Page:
- Babs and De-Shawn (N/A) - Babs and De-Shawn are also addicted to Crack and living on the streets like Smokey. Even though whenever Babs speaks, it always seems to be sound like an animal screaming, but Smokey is the only one that can understand her. Bab's is also portrayed as a hooker (in "He's Gotta Have It" Smokey announces to Bab's she has a customer when Thurgood brings up sex). De-Shawn never speaks and is usually seen with Babs and Smokey. Smokey also mentioned that De-Shawn has Tuberculosis in "U Go Kart" and has a diet of rats in "Fear of a Black Rat". Also, whenever Smokey forgets to say something, either Babs or De-Shawn whisper to him what to say (seen in "U Go Kart", and "Let's Get Ready to Rumba").
- Nula - a girl that probably is Calvin and Juicy's classmate which Juicy has a crush on (although Nula doesn't approve of his crush on her)
- Lucky - Mrs. Avery's beloved pet dog that is seen in a lot of episodes. He got his name from being shot three times by Mrs. Avery's shotgun, one time because Thurgood let him in, and then two more times to be sure he is lucky. Lucky is probably the only person that Mrs. Avery shows constant affection and love to.
Note: Because of a rumored dispute between Eddie Murphy and the Fox network (apparently over unfavorable scheduling of the show), Mark Moseley (an impressionist known as Eddie Murphy's voice double; Moseley can be heard scattered throughout almost PJ's episodes covering re-written Thurgood dialogue that time did not allow Murphy to re-record) and Phil Morris took over the role of Thurgood in several late episodes.
Some sources indicate that Murphy was actually busy on a movie role at the time.
- Thurgood and Muriel's Apartment - A below street-level apartment near the front of the building.
- Front of the Building and Courtyard - Most outdoor scenes take place here. Thurgood and Sanchez occasionally play chess at the table in the corner of the courtyard.
- Boiler Room - The room where Thurgood comes to plan ideas or relax with a Forty and his collection of Jet Magazines. It was briefly a beauty salon for Muriel and Bebe in "Weave's Have a Dream." In one episode, it also features a nuclear reactor that powers the projects.
- The Roof - A variety of events and activities take place here, including the community garden (as seen in "Haiti Sings The Blues") and a gumbo cookoff in "Operation Gumbo Drop."
- Street Corner - This is where Thurgood usually meets Tarnell and gets the items he's after.
- HUD Building - This is where Thurgood comes to get equipment for the building. The front sign features a number of cynical HUD "slogans" that change in each episode.
- Main article: List of The PJs episodes
Lionsgate Home Entertainment has released all 3 seasons on DVD in Region 1.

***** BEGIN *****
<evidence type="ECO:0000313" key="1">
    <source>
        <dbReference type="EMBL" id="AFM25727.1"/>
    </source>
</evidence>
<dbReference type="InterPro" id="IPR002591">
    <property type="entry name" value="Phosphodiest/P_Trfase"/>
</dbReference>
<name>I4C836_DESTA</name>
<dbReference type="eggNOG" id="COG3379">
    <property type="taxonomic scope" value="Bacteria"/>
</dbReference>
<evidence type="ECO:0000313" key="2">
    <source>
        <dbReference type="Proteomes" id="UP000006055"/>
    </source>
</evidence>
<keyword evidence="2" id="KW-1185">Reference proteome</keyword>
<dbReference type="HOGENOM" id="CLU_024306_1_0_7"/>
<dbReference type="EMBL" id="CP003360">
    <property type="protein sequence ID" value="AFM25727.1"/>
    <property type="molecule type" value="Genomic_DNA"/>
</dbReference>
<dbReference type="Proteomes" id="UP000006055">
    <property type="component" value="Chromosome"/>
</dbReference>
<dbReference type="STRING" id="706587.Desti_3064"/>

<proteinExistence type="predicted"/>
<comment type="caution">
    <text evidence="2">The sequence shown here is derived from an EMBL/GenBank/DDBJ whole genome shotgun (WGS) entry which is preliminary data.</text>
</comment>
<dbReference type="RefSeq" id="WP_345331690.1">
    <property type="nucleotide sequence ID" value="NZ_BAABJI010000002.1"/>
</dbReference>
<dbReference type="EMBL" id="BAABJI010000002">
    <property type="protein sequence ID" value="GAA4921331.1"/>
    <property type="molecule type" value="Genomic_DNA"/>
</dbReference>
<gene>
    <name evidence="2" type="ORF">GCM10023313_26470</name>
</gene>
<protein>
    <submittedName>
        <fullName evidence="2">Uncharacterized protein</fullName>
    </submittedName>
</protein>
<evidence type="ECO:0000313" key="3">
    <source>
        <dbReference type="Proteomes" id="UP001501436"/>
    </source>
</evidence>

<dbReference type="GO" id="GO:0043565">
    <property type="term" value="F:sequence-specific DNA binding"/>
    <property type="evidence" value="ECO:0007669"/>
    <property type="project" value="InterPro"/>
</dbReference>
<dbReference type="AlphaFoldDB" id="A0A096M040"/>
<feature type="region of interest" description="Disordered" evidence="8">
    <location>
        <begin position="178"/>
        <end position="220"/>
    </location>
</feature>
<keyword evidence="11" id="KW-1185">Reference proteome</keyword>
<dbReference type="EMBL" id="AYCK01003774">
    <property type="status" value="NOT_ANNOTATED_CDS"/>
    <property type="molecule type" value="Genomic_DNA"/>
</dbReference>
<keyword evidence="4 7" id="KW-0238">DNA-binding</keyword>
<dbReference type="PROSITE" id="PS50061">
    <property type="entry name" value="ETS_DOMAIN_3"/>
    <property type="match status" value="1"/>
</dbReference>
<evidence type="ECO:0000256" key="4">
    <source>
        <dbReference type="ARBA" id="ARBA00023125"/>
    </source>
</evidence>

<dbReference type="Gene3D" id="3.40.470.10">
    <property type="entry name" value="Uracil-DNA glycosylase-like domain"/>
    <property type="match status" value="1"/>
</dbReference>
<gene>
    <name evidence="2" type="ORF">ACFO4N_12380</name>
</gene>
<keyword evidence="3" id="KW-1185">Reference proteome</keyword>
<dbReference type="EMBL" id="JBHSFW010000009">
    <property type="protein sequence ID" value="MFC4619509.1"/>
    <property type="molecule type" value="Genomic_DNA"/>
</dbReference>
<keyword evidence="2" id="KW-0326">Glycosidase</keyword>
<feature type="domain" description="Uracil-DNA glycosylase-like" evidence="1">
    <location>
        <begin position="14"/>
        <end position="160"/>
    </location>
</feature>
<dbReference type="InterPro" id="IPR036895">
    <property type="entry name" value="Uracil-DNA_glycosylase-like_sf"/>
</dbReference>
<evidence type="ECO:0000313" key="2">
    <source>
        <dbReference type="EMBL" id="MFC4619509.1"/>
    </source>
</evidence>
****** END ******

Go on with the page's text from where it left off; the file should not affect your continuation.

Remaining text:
|DVD Name||Ep#||Release Date|
|The Complete First Season||13||3, 2011|
|The Complete Second Season||18||5, 2011|
|The Complete Third Season||12||4, 2011|
- Main article: The PJs (soundtrack)
|Prime time animated television series in the United States|
|ABC||The Bugs Bunny Show (1960–1962) • Calvin and the Colonel (1961–1962) • Capitol Critters (1992) • Clerks: The Animated Series (2000) • The Critic (1994) • The Flintstones (1960–1966) • The Goode Family (2009) • The Jetsons (1962–1963) • Jonny Quest (1964–1965) • Matty's Funday Funnies (1959–1961) • Matty's Funnies with Beany and Cecil (1962) • Peanuts television specials (2001–present) • Top Cat (1961–1962)|
|CBS||The Alvin Show (1961–1962) • CBS Cartoon Theater (1956) • Creature Comforts (2007) • Family Dog (1993) • Fish Police (1992) • Garfield television specials (1982–1991) • The Gerald McBoing-Boing Show (1956–1957) • This Is America, Charlie Brown (1988–1990) • Wacky Races (1968–1970) • Where's Huddles? (1970) • Peanuts television specials (1965–2000)|
|Fox||Allen Gregory (2011) • American Dad! (2005–present) • Batman: The Animated Series (1992–1993) • Bob's Burgers (2011–present) • The Cleveland Show (2009–present) • The Critic (1995) • Family Guy (1999–2002; 2005–present) • Futurama (1999–2003) • King of the Hill (1997–2010) • Napoleon Dynamite (2012) • The PJs (1999–2000) • The Simpsons (1989–present) • Sit Down, Shut Up (2009) • Peanuts television specials (2011-present)|
|NBC||The Bullwinkle Show (1961–1963) • The Famous Adventures of Mr. Magoo (1964–1965) • Father of the Pride (2004) • God, the Devil and Bob (2000) • Jokebook (1982) • The Ruff & Reddy Show (1957–1960) • Sammy (2000) • Stressed Eric (1998) • Peanuts television specials (1971-1994) • Wait Till Your Father Gets Home (1972)|
|UPN||Dilbert (1999–2000) • Game Over (2004) • Gary & Mike (2001) • Home Movies (1999)|
|WB||Baby Blues (2000) • Freakazoid! (1996) • Invasion America (1998) • Mission Hill • (1999–2000) • The Oblongs (2001) • Pinky and the Brain (1995–1996, 1997) • The PJs (2000–2001)|
|First-run syndication||The Huckleberry Hound Show (1958–1962) • Tiny Toon Adventures (Prime Toons) (1990–1991) • Wait Till Your Father Gets Home (1972–1974)|